China Dredging Environment Protection Holdings (HKG: 871) has debt but no profit; Should we be worried?

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David Iben put it well when he said: “Volatility is not a risk we care about. What matters to us is to avoid the permanent loss of capital. ‘ So it seems like smart money knows that debt – which is usually involved in bankruptcies – is a very important factor, when you assess the level of risk of a business. We note that China Dredging Environment Protection Holdings Limited (HKG: 871) has debt on its balance sheet. But the real question is whether this debt makes the business risky.

Why Does Debt Bring Risk?

Debt helps a business until the business struggles to repay it, either with new capital or with free cash flow. Ultimately, if the company cannot meet its legal debt repayment obligations, shareholders could walk away with nothing. However, a more common (but still painful) scenario is that he has to raise new equity at low cost, thereby constantly diluting shareholders. By replacing dilution, however, debt can be a very good tool for companies that need capital to invest in growth at high rates of return. When we think of a business’s use of debt, we first look at cash flow and debt together.

Check out our latest analysis for China Dredging Environment Protection Holdings

What is the debt of China Dredging Environment Protection Holdings?

You can click on the graph below for historical figures, but it shows China Dredging Environment Protection Holdings owed CN 603.8 million in June 2021, up from CN 769.1 million a year earlier. However, given that it has a cash reserve of CN 68.6 million, its net debt is less, at around CN 535.2 million.

SEHK: 871 History of debt to equity October 15, 2021

A look at China’s dredging liabilities for environmental protection

According to the latest published balance sheet, China Dredging Environment Protection Holdings had liabilities of CNS 896.2 million due within 12 months and CN liabilities of CN 262.6 million due beyond 12 months. In return, he had CN 68.6 million in cash and CN 509.8 million in receivables due within 12 months. Thus, its liabilities exceed the sum of its cash and (short-term) receivables by CN 580.3 million.

The lack here weighs heavily on the CN 191.7million business itself, as if a child struggles under the weight of a huge backpack full of books, his gym equipment and a trumpet. . We would therefore monitor its record closely, without a doubt. Ultimately, China Dredging Environment Protection Holdings would likely need a major recapitalization if its creditors demanded repayment. There is no doubt that we learn the most about debt from the balance sheet. But it is the profits of China Dredging Environment Protection Holdings that will influence the balance sheet in the future. So if you want to know more about its profits, it may be worth checking out this long term profit trend chart.

In the past year, China Dredging Environment Protection Holdings has not been profitable in EBIT level, but managed to increase its revenue by 7.3%, to CN 313 million. This rate of growth is a bit slow for our taste, but it takes all types to make a world.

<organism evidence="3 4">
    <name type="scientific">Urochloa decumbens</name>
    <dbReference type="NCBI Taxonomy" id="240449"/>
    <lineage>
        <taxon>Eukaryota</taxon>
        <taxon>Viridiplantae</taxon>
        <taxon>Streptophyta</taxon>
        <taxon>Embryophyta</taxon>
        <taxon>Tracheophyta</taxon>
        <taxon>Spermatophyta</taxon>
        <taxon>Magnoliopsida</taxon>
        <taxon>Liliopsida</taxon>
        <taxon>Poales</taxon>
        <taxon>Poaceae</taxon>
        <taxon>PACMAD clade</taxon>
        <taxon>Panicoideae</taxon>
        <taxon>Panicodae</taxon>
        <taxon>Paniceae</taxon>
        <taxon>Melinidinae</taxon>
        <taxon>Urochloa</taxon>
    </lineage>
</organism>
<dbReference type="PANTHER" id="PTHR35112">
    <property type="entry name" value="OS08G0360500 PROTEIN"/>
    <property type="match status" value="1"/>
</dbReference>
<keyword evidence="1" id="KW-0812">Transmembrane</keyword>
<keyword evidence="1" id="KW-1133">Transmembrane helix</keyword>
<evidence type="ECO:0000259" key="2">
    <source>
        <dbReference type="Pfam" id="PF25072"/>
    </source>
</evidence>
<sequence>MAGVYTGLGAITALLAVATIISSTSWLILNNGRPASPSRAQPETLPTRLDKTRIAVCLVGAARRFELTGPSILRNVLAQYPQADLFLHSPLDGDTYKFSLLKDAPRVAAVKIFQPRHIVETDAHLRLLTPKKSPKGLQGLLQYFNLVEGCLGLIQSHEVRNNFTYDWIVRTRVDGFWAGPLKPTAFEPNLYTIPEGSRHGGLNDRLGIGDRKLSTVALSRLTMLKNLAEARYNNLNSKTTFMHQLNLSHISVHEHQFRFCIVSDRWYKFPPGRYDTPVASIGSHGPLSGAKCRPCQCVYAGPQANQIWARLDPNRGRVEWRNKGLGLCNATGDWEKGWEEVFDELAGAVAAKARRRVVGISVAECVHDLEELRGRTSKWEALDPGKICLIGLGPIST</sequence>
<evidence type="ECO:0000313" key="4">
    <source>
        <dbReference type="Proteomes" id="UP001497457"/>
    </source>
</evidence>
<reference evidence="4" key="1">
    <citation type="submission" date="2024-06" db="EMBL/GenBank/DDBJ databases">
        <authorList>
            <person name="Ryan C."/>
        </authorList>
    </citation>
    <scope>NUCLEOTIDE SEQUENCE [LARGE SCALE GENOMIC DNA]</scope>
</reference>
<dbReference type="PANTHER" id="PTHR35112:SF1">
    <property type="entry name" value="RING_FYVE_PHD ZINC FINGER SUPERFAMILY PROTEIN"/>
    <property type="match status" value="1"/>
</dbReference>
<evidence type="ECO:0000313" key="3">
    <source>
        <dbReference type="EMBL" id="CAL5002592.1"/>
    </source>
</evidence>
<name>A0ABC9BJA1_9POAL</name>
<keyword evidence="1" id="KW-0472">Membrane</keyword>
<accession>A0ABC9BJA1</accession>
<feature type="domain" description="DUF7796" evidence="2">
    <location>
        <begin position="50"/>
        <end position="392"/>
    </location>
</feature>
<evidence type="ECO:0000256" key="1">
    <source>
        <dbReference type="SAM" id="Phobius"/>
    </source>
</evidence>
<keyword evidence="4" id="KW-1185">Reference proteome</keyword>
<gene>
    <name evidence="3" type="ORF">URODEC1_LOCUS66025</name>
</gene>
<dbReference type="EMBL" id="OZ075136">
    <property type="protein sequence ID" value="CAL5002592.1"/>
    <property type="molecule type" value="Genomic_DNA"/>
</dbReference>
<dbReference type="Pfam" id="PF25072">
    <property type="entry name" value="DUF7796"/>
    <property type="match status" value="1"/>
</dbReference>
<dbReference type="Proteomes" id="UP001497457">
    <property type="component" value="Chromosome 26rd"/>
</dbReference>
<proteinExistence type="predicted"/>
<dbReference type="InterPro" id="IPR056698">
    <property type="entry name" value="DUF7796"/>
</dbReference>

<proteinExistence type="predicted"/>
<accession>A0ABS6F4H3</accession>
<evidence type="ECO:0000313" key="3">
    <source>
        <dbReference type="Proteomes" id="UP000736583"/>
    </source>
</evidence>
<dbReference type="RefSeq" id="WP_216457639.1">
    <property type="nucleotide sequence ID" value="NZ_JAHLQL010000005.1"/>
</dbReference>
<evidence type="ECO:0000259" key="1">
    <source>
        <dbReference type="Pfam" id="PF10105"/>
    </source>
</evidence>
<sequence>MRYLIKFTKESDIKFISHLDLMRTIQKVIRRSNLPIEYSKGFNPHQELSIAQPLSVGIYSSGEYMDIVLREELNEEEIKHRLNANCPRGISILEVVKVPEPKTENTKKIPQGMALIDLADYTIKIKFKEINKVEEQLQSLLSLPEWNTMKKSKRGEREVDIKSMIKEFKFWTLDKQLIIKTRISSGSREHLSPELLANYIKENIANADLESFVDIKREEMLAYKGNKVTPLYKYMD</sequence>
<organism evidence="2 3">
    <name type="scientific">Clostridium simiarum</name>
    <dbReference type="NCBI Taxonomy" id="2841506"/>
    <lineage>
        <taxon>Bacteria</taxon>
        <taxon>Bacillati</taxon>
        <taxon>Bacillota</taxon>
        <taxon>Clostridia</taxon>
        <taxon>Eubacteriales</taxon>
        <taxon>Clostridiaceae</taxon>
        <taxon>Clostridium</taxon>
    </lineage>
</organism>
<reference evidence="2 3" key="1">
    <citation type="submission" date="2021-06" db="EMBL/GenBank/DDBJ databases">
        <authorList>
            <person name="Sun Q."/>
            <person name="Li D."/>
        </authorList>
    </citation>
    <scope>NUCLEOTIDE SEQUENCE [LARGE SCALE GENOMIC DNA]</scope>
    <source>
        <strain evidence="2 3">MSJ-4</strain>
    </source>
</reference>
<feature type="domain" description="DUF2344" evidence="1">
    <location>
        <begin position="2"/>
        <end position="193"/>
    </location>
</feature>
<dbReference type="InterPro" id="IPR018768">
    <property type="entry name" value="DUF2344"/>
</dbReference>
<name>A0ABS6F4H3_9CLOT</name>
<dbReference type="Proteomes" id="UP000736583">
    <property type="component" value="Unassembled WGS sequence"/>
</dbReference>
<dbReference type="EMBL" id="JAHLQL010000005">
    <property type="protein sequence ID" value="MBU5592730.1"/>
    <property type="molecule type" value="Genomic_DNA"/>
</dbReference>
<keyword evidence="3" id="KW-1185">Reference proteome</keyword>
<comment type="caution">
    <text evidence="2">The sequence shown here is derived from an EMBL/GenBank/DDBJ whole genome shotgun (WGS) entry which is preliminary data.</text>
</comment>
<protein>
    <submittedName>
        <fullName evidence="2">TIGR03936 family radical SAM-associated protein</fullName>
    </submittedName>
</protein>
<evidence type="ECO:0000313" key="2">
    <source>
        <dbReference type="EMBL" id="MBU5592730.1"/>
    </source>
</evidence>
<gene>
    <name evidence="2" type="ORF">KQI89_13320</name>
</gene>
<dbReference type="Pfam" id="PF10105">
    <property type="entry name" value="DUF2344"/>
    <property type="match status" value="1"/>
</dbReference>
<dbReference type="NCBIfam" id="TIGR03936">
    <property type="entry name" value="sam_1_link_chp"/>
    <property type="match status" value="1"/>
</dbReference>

Emptor Warning

It is important to note that China Dredging Environment Protection Holdings recorded a loss of profit before interest and taxes (EBIT) in the past year. Its EBIT loss was a huge CN ¥ 239m. The combination of this information with the significant liabilities that we have already mentioned makes us very hesitant to say the least about this stock. That said, the company may change course. Still, we wouldn’t bet on that given that he has lost CNN 284 million in the past twelve months and doesn’t have a lot of cash. So while it is unwise to assume that the business will fail, we believe it is risky. There is no doubt that we learn the most about debt from the balance sheet. But at the end of the day, every business can contain risks that exist off the balance sheet. To this end, you should inquire about the 4 warning signs we spotted with China Dredging Environment Protection Holdings (including 2 that should not be ignored).

At the end of the day, it’s often best to focus on businesses with no net debt. You can access our special list of these companies (all with a history of profit growth). It’s free.

This Simply Wall St article is general in nature. We provide commentary based on historical data and analyst forecasts using only unbiased methodology and our articles are not intended to be financial advice. It does not constitute a recommendation to buy or sell shares and does not take into account your goals or your financial situation. Our aim is to bring you long-term, targeted analysis based on fundamental data. Note that our analysis may not take into account the latest announcements from price sensitive companies or qualitative documents. Simply Wall St has no position in any of the stocks mentioned.

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